Then see what 8 tile partitions perform like;

On Q6600 the last level cache is L2 at 4MB
But on other processors L2 may be 1MB (or smaller) and all cores share larger L3. Depending on what you do smaller tiles can fit in L2... but there is no free lunch, you will incur additional thread synchronization. Experiment. What works best on one processor may not work best on a different design.

Jim Dempsey
Beginner
852 Views
Thanks for the suggestions.

@ #5
You are right static scheduling is for this type of operation quite a bit faster than dynamic scheduling, but with large matrices the performance of the parallel code still suffers, so having to access slower memory is mostly likely the case for the loss in parallel performance.

@ #6
I've tried several different tiling approaches and different tile sizes but the performance is pretty much the same for all the tiling variations or no tiling. I guess because the matrix I'm using is row packed (1 dimension), and because I only have to use each matrix element once (matrix-vector product) I don't see an improvement from manual tiling.
On a related note, does the Intel Fortran compiler do automatic tiling when optimizing code?

Thanks again for your suggestions, if you have any further ideas how I could speed up my code I'd be grateful and happy to try them all out.

Gregor Seitlinger
Honored Contributor III
852 Views
As far as I know, the compiler won't tile for you.

However....

If what you are doing is common practice, one of the optional libraries (e.g. MKL) should be considered. Bear in mind that the API to the library functions will seem overly complex for some simple requirements (generalized input parameters). It's what's inside the function call that counts. As a convincer, try your best for large-ish matrix multiply, then run a test using the MKL.
Beginner
852 Views
My initial approach was to use the MKL but for the tests I've run on my system with a Q6600, my code, using a row packed one dimensional matrix, with static scheduling out performed the MKL by about a factor of two.
Here the output from my test program:

```[bash]     Parallel Algebra Performance Test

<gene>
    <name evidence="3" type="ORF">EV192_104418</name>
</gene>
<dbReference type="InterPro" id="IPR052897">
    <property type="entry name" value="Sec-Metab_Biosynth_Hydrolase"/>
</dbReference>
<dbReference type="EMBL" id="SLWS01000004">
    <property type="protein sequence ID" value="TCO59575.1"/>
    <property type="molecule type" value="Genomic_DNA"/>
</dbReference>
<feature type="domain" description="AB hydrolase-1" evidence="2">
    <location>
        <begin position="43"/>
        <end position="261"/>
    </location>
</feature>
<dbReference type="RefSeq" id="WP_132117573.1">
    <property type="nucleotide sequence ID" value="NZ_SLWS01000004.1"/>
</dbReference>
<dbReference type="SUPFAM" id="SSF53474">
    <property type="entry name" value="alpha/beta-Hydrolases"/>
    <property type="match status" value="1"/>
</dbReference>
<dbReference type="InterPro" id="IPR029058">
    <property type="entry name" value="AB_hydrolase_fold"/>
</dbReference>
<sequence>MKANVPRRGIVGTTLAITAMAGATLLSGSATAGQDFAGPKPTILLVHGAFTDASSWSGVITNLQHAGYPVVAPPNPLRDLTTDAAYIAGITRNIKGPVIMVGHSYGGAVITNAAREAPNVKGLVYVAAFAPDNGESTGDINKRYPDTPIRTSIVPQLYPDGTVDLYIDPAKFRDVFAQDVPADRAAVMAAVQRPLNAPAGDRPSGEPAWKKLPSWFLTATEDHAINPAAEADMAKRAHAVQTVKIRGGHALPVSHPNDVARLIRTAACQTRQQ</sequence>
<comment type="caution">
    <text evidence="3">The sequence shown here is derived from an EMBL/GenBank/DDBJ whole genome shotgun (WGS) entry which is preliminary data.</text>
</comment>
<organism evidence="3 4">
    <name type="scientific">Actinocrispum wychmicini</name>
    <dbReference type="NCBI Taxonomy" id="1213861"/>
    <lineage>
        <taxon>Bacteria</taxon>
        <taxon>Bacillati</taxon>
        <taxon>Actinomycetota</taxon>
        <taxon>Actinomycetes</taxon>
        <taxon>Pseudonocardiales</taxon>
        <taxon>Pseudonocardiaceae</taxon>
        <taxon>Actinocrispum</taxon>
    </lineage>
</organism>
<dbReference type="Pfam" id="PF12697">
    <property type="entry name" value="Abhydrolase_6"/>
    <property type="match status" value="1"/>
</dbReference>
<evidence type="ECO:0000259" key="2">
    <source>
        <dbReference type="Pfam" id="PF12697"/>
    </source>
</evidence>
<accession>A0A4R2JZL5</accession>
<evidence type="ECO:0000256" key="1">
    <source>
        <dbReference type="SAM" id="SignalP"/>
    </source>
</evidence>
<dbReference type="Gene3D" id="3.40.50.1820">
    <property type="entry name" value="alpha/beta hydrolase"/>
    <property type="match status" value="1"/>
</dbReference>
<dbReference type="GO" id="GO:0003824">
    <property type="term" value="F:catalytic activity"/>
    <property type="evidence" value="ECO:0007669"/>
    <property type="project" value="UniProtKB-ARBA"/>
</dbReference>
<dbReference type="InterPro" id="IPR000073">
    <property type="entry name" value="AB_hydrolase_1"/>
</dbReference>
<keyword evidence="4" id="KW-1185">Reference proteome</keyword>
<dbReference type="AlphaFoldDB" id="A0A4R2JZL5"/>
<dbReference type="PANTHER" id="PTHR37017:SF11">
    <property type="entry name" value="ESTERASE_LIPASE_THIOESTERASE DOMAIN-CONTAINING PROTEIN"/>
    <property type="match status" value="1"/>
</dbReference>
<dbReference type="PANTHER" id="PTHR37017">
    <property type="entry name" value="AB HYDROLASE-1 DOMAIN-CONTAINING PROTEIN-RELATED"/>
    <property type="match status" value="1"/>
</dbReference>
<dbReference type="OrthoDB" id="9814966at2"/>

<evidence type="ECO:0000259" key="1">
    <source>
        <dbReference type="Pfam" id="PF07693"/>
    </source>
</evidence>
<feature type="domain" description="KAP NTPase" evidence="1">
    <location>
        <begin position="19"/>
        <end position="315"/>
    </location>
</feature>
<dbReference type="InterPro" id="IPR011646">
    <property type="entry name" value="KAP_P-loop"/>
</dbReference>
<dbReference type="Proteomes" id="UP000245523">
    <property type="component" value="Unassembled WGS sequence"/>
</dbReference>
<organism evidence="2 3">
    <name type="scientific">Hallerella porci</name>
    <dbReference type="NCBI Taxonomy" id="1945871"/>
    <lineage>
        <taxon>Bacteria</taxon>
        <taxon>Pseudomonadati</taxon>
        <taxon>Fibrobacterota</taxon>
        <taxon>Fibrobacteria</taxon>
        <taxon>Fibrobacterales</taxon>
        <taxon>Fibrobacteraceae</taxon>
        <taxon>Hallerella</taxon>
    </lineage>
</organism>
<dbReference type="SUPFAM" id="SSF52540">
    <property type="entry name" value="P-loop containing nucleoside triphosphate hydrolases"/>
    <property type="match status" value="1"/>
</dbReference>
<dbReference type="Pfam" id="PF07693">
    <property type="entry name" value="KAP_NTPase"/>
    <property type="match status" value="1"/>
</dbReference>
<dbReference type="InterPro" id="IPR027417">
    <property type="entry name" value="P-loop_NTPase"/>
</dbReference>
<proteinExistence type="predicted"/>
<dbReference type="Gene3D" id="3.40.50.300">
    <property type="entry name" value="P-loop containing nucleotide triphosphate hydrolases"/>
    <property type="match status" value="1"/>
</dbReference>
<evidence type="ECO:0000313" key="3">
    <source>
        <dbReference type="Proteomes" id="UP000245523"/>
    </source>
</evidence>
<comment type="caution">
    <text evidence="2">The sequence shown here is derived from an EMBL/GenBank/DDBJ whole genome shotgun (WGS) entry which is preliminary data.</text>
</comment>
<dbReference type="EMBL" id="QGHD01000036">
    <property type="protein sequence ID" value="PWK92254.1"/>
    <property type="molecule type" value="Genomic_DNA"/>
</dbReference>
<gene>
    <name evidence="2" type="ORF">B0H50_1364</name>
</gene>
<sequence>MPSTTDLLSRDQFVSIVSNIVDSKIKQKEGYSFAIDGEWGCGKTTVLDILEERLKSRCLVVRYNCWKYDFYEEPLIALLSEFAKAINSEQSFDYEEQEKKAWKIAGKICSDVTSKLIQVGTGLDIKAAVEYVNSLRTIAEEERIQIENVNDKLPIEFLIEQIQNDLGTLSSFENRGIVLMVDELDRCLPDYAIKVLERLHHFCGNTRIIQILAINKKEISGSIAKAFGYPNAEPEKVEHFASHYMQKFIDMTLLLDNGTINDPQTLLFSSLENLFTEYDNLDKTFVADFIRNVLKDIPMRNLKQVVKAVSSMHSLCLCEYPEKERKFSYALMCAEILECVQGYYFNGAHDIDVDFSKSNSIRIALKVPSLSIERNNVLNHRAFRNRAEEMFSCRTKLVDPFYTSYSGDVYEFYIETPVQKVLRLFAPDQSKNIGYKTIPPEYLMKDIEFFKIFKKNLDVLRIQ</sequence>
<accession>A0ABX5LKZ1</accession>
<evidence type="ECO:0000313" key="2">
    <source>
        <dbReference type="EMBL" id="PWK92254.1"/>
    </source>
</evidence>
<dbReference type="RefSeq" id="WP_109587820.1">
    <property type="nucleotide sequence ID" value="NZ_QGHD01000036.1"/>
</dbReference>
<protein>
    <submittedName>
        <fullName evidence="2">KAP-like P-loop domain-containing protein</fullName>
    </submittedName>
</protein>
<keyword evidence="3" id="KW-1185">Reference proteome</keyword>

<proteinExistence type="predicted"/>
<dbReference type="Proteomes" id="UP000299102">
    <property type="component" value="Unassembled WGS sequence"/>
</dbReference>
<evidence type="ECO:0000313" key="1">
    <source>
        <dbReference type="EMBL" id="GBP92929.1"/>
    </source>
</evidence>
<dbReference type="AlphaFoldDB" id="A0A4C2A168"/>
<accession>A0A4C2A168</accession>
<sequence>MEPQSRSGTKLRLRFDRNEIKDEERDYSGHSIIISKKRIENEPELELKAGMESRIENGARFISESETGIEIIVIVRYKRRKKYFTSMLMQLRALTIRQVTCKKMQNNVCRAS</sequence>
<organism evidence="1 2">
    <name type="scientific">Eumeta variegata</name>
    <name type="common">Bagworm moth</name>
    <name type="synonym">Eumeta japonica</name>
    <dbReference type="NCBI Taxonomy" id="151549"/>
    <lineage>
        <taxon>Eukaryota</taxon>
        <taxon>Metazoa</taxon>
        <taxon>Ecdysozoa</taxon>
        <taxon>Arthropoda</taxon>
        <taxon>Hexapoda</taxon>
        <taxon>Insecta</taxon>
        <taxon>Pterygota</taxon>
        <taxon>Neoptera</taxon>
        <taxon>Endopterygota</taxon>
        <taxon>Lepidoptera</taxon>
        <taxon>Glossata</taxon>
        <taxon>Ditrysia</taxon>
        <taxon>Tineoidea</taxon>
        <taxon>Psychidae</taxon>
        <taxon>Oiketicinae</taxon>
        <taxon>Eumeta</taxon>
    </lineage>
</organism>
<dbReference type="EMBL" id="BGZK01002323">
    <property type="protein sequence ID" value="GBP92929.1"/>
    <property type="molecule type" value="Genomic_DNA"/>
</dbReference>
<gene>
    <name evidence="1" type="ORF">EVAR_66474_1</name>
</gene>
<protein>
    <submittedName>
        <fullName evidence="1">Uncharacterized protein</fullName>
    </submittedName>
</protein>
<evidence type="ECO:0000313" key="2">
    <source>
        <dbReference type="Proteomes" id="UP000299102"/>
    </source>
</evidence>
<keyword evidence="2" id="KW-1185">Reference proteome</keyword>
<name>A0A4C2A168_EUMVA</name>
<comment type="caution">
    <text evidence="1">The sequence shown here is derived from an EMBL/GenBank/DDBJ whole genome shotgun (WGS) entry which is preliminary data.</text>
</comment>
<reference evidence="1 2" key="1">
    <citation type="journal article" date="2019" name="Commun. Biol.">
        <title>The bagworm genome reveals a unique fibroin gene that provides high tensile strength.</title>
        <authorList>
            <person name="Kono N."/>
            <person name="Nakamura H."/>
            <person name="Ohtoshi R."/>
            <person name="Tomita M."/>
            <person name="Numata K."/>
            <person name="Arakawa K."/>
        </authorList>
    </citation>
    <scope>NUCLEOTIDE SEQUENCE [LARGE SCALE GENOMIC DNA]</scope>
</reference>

1400x1400 Matrix multiplied with a vector 100000 times

Serial row packed matrix-vector multiplication took 163.55469 seconds to complete.

Parallel row packed matrix-vector multiplication took  24.86914 seconds to complete.

IMKL parallel matrix-vector multiplication took  59.45898 seconds to complete.
[/bash]```

I'm guessing that the reason for the difference in performance has something to do with the fact that Fortran stores it arrays in column-major form, but the BLAS interface needs a matrix in row-major form. So for efficient memory access in Fortran the matrix has to be transposed before using it.
Or maybe the MKL is just not optimized for my processor ^^.

Gregor Seitlinger
New Contributor I
852 Views
Ok, I'm just gonna throw a random idea here. Is it possible to memory align arrays in Fortran? If so, you could try to 64-byte align each row. You might be suffering cache misses.
Beginner
852 Views

I think the intel fortran compiler automatically aligns arrays whenever possible. But since I'm not entirely sure I tried manually aligning the array with the directive,

!DEC\$ ATTRIBUTES ALIGN

but after having tried all possible alignment boundaries without any difference in performance I'm pretty sure it's not an alignment issue.

Thanks for the suggestion anyway.
I'm nearly certain it's a cache issue by now as I see a dramatic drop in performance at the point when the array doesn't fit into the L2 cache anymore.

Gregor Seitlinger